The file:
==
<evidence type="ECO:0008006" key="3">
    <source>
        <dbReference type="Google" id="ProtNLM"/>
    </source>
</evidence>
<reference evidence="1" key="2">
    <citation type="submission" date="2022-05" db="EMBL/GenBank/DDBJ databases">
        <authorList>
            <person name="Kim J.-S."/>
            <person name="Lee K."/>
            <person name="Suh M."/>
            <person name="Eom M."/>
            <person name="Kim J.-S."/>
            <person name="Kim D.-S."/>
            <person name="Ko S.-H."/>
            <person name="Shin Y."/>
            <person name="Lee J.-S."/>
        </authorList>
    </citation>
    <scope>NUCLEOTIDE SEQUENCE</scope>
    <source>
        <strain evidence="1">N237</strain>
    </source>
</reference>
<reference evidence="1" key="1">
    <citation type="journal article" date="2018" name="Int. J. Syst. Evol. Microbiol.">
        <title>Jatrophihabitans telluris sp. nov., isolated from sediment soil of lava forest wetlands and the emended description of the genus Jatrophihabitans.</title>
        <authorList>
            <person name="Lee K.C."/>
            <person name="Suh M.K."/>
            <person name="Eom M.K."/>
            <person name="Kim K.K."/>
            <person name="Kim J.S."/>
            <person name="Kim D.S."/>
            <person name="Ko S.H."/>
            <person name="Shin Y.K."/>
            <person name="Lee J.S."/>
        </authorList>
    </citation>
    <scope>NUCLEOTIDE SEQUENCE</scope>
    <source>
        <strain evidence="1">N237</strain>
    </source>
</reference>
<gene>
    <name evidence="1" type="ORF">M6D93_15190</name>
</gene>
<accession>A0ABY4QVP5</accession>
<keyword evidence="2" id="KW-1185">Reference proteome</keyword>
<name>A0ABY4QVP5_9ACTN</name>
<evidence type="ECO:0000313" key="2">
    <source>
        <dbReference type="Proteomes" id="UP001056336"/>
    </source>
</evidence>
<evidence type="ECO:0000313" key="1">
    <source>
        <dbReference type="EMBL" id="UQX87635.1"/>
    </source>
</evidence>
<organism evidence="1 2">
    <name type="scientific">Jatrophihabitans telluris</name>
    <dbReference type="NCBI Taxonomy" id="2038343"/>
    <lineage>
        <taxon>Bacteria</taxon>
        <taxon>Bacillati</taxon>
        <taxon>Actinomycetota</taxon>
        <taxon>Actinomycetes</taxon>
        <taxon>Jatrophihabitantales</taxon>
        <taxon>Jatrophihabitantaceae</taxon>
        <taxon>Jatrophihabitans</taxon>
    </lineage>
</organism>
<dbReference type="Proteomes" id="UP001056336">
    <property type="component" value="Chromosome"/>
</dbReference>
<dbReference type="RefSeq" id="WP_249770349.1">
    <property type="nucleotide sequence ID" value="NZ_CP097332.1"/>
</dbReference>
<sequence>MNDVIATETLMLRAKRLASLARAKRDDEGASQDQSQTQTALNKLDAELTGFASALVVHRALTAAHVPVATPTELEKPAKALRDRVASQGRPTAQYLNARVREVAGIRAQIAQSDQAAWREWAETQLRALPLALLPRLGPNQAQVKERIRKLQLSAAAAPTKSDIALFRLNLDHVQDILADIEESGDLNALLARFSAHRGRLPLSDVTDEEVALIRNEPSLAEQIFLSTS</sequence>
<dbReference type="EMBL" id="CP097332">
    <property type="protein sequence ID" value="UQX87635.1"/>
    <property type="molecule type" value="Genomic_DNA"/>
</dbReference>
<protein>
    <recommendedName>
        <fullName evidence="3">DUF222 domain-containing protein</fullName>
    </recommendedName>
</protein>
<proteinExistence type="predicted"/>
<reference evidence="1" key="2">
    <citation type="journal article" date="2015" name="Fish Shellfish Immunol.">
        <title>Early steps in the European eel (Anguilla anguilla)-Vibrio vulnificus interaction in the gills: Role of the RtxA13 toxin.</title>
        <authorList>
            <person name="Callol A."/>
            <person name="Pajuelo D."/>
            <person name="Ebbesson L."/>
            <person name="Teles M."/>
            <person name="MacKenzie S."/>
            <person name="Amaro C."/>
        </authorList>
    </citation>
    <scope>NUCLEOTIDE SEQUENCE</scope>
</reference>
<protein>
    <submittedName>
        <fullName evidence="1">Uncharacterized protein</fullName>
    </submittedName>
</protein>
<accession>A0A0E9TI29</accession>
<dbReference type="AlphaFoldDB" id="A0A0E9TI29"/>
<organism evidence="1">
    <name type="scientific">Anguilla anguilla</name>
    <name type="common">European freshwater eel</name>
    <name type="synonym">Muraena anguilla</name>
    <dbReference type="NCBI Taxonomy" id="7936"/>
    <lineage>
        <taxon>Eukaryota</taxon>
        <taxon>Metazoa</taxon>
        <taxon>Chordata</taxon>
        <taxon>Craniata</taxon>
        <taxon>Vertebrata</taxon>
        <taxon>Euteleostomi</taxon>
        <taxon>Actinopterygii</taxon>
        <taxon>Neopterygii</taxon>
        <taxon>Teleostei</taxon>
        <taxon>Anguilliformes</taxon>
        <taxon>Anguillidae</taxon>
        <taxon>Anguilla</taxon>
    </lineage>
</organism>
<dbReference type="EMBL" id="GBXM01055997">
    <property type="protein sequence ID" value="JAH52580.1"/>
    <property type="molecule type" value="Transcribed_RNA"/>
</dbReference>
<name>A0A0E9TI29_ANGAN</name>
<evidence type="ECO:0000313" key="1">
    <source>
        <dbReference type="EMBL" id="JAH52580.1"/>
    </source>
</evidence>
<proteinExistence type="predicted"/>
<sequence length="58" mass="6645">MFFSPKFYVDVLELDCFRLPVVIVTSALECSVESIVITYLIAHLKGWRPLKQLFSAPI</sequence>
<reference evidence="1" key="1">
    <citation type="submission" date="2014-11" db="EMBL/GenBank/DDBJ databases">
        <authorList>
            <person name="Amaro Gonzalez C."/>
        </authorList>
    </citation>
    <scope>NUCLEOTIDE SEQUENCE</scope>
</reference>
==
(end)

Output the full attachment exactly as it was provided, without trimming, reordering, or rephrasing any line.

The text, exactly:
<evidence type="ECO:0008006" key="3">
    <source>
        <dbReference type="Google" id="ProtNLM"/>
    </source>
</evidence>
<reference evidence="1" key="2">
    <citation type="submission" date="2022-05" db="EMBL/GenBank/DDBJ databases">
        <authorList>
            <person name="Kim J.-S."/>
            <person name="Lee K."/>
            <person name="Suh M."/>
            <person name="Eom M."/>
            <person name="Kim J.-S."/>
            <person name="Kim D.-S."/>
            <person name="Ko S.-H."/>
            <person name="Shin Y."/>
            <person name="Lee J.-S."/>
        </authorList>
    </citation>
    <scope>NUCLEOTIDE SEQUENCE</scope>
    <source>
        <strain evidence="1">N237</strain>
    </source>
</reference>
<reference evidence="1" key="1">
    <citation type="journal article" date="2018" name="Int. J. Syst. Evol. Microbiol.">
        <title>Jatrophihabitans telluris sp. nov., isolated from sediment soil of lava forest wetlands and the emended description of the genus Jatrophihabitans.</title>
        <authorList>
            <person name="Lee K.C."/>
            <person name="Suh M.K."/>
            <person name="Eom M.K."/>
            <person name="Kim K.K."/>
            <person name="Kim J.S."/>
            <person name="Kim D.S."/>
            <person name="Ko S.H."/>
            <person name="Shin Y.K."/>
            <person name="Lee J.S."/>
        </authorList>
    </citation>
    <scope>NUCLEOTIDE SEQUENCE</scope>
    <source>
        <strain evidence="1">N237</strain>
    </source>
</reference>
<gene>
    <name evidence="1" type="ORF">M6D93_15190</name>
</gene>
<accession>A0ABY4QVP5</accession>
<keyword evidence="2" id="KW-1185">Reference proteome</keyword>
<name>A0ABY4QVP5_9ACTN</name>
<evidence type="ECO:0000313" key="2">
    <source>
        <dbReference type="Proteomes" id="UP001056336"/>
    </source>
</evidence>
<evidence type="ECO:0000313" key="1">
    <source>
        <dbReference type="EMBL" id="UQX87635.1"/>
    </source>
</evidence>
<organism evidence="1 2">
    <name type="scientific">Jatrophihabitans telluris</name>
    <dbReference type="NCBI Taxonomy" id="2038343"/>
    <lineage>
        <taxon>Bacteria</taxon>
        <taxon>Bacillati</taxon>
        <taxon>Actinomycetota</taxon>
        <taxon>Actinomycetes</taxon>
        <taxon>Jatrophihabitantales</taxon>
        <taxon>Jatrophihabitantaceae</taxon>
        <taxon>Jatrophihabitans</taxon>
    </lineage>
</organism>
<dbReference type="Proteomes" id="UP001056336">
    <property type="component" value="Chromosome"/>
</dbReference>
<dbReference type="RefSeq" id="WP_249770349.1">
    <property type="nucleotide sequence ID" value="NZ_CP097332.1"/>
</dbReference>
<sequence>MNDVIATETLMLRAKRLASLARAKRDDEGASQDQSQTQTALNKLDAELTGFASALVVHRALTAAHVPVATPTELEKPAKALRDRVASQGRPTAQYLNARVREVAGIRAQIAQSDQAAWREWAETQLRALPLALLPRLGPNQAQVKERIRKLQLSAAAAPTKSDIALFRLNLDHVQDILADIEESGDLNALLARFSAHRGRLPLSDVTDEEVALIRNEPSLAEQIFLSTS</sequence>
<dbReference type="EMBL" id="CP097332">
    <property type="protein sequence ID" value="UQX87635.1"/>
    <property type="molecule type" value="Genomic_DNA"/>
</dbReference>
<protein>
    <recommendedName>
        <fullName evidence="3">DUF222 domain-containing protein</fullName>
    </recommendedName>
</protein>
<proteinExistence type="predicted"/>
<reference evidence="1" key="2">
    <citation type="journal article" date="2015" name="Fish Shellfish Immunol.">
        <title>Early steps in the European eel (Anguilla anguilla)-Vibrio vulnificus interaction in the gills: Role of the RtxA13 toxin.</title>
        <authorList>
            <person name="Callol A."/>
            <person name="Pajuelo D."/>
            <person name="Ebbesson L."/>
            <person name="Teles M."/>
            <person name="MacKenzie S."/>
            <person name="Amaro C."/>
        </authorList>
    </citation>
    <scope>NUCLEOTIDE SEQUENCE</scope>
</reference>
<protein>
    <submittedName>
        <fullName evidence="1">Uncharacterized protein</fullName>
    </submittedName>
</protein>
<accession>A0A0E9TI29</accession>
<dbReference type="AlphaFoldDB" id="A0A0E9TI29"/>
<organism evidence="1">
    <name type="scientific">Anguilla anguilla</name>
    <name type="common">European freshwater eel</name>
    <name type="synonym">Muraena anguilla</name>
    <dbReference type="NCBI Taxonomy" id="7936"/>
    <lineage>
        <taxon>Eukaryota</taxon>
        <taxon>Metazoa</taxon>
        <taxon>Chordata</taxon>
        <taxon>Craniata</taxon>
        <taxon>Vertebrata</taxon>
        <taxon>Euteleostomi</taxon>
        <taxon>Actinopterygii</taxon>
        <taxon>Neopterygii</taxon>
        <taxon>Teleostei</taxon>
        <taxon>Anguilliformes</taxon>
        <taxon>Anguillidae</taxon>
        <taxon>Anguilla</taxon>
    </lineage>
</organism>
<dbReference type="EMBL" id="GBXM01055997">
    <property type="protein sequence ID" value="JAH52580.1"/>
    <property type="molecule type" value="Transcribed_RNA"/>
</dbReference>
<name>A0A0E9TI29_ANGAN</name>
<evidence type="ECO:0000313" key="1">
    <source>
        <dbReference type="EMBL" id="JAH52580.1"/>
    </source>
</evidence>
<proteinExistence type="predicted"/>
<sequence length="58" mass="6645">MFFSPKFYVDVLELDCFRLPVVIVTSALECSVESIVITYLIAHLKGWRPLKQLFSAPI</sequence>
<reference evidence="1" key="1">
    <citation type="submission" date="2014-11" db="EMBL/GenBank/DDBJ databases">
        <authorList>
            <person name="Amaro Gonzalez C."/>
        </authorList>
    </citation>
    <scope>NUCLEOTIDE SEQUENCE</scope>
</reference>